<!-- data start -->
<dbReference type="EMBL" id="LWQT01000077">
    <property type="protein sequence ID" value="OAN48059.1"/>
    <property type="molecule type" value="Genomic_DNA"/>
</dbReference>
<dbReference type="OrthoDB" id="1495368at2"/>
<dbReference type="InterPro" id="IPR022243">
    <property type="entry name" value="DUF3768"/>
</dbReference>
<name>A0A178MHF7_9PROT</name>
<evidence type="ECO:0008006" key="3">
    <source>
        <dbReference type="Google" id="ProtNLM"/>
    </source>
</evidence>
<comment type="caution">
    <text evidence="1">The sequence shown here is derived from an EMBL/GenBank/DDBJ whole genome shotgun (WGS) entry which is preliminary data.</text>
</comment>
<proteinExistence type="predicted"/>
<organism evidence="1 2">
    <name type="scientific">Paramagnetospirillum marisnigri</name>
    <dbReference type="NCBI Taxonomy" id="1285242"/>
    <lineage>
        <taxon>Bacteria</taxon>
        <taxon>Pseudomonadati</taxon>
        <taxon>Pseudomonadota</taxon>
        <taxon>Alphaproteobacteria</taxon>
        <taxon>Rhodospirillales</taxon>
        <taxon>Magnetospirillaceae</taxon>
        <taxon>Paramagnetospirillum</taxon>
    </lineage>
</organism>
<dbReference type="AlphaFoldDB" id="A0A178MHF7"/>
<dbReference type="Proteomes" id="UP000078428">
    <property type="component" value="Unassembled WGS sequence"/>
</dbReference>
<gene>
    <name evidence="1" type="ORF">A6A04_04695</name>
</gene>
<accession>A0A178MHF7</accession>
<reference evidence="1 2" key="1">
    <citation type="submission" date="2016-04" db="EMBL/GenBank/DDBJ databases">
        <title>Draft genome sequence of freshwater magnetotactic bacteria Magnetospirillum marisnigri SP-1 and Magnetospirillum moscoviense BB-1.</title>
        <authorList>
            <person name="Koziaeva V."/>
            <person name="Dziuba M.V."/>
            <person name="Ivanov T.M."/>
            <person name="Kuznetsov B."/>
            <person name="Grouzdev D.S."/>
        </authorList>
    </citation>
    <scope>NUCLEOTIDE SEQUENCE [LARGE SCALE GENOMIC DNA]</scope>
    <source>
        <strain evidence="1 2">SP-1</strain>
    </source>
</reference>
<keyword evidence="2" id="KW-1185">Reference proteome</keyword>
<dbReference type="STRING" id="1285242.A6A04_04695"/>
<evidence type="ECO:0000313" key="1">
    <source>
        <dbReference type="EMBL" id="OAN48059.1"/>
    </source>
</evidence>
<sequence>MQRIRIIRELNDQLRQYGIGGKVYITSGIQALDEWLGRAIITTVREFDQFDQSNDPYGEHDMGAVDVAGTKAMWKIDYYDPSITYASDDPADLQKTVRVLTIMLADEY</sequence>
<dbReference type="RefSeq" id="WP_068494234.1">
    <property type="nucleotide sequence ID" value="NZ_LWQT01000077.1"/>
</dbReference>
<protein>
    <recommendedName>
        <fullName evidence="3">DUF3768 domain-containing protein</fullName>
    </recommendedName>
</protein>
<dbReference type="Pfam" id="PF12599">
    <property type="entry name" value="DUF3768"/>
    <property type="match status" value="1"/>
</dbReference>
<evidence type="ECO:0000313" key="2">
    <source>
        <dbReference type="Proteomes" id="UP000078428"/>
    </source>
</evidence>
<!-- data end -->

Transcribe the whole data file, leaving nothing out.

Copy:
<dbReference type="EMBL" id="LWQT01000077">
    <property type="protein sequence ID" value="OAN48059.1"/>
    <property type="molecule type" value="Genomic_DNA"/>
</dbReference>
<dbReference type="OrthoDB" id="1495368at2"/>
<dbReference type="InterPro" id="IPR022243">
    <property type="entry name" value="DUF3768"/>
</dbReference>
<name>A0A178MHF7_9PROT</name>
<evidence type="ECO:0008006" key="3">
    <source>
        <dbReference type="Google" id="ProtNLM"/>
    </source>
</evidence>
<comment type="caution">
    <text evidence="1">The sequence shown here is derived from an EMBL/GenBank/DDBJ whole genome shotgun (WGS) entry which is preliminary data.</text>
</comment>
<proteinExistence type="predicted"/>
<organism evidence="1 2">
    <name type="scientific">Paramagnetospirillum marisnigri</name>
    <dbReference type="NCBI Taxonomy" id="1285242"/>
    <lineage>
        <taxon>Bacteria</taxon>
        <taxon>Pseudomonadati</taxon>
        <taxon>Pseudomonadota</taxon>
        <taxon>Alphaproteobacteria</taxon>
        <taxon>Rhodospirillales</taxon>
        <taxon>Magnetospirillaceae</taxon>
        <taxon>Paramagnetospirillum</taxon>
    </lineage>
</organism>
<dbReference type="AlphaFoldDB" id="A0A178MHF7"/>
<dbReference type="Proteomes" id="UP000078428">
    <property type="component" value="Unassembled WGS sequence"/>
</dbReference>
<gene>
    <name evidence="1" type="ORF">A6A04_04695</name>
</gene>
<accession>A0A178MHF7</accession>
<reference evidence="1 2" key="1">
    <citation type="submission" date="2016-04" db="EMBL/GenBank/DDBJ databases">
        <title>Draft genome sequence of freshwater magnetotactic bacteria Magnetospirillum marisnigri SP-1 and Magnetospirillum moscoviense BB-1.</title>
        <authorList>
            <person name="Koziaeva V."/>
            <person name="Dziuba M.V."/>
            <person name="Ivanov T.M."/>
            <person name="Kuznetsov B."/>
            <person name="Grouzdev D.S."/>
        </authorList>
    </citation>
    <scope>NUCLEOTIDE SEQUENCE [LARGE SCALE GENOMIC DNA]</scope>
    <source>
        <strain evidence="1 2">SP-1</strain>
    </source>
</reference>
<keyword evidence="2" id="KW-1185">Reference proteome</keyword>
<dbReference type="STRING" id="1285242.A6A04_04695"/>
<evidence type="ECO:0000313" key="1">
    <source>
        <dbReference type="EMBL" id="OAN48059.1"/>
    </source>
</evidence>
<sequence>MQRIRIIRELNDQLRQYGIGGKVYITSGIQALDEWLGRAIITTVREFDQFDQSNDPYGEHDMGAVDVAGTKAMWKIDYYDPSITYASDDPADLQKTVRVLTIMLADEY</sequence>
<dbReference type="RefSeq" id="WP_068494234.1">
    <property type="nucleotide sequence ID" value="NZ_LWQT01000077.1"/>
</dbReference>
<protein>
    <recommendedName>
        <fullName evidence="3">DUF3768 domain-containing protein</fullName>
    </recommendedName>
</protein>
<dbReference type="Pfam" id="PF12599">
    <property type="entry name" value="DUF3768"/>
    <property type="match status" value="1"/>
</dbReference>
<evidence type="ECO:0000313" key="2">
    <source>
        <dbReference type="Proteomes" id="UP000078428"/>
    </source>
</evidence>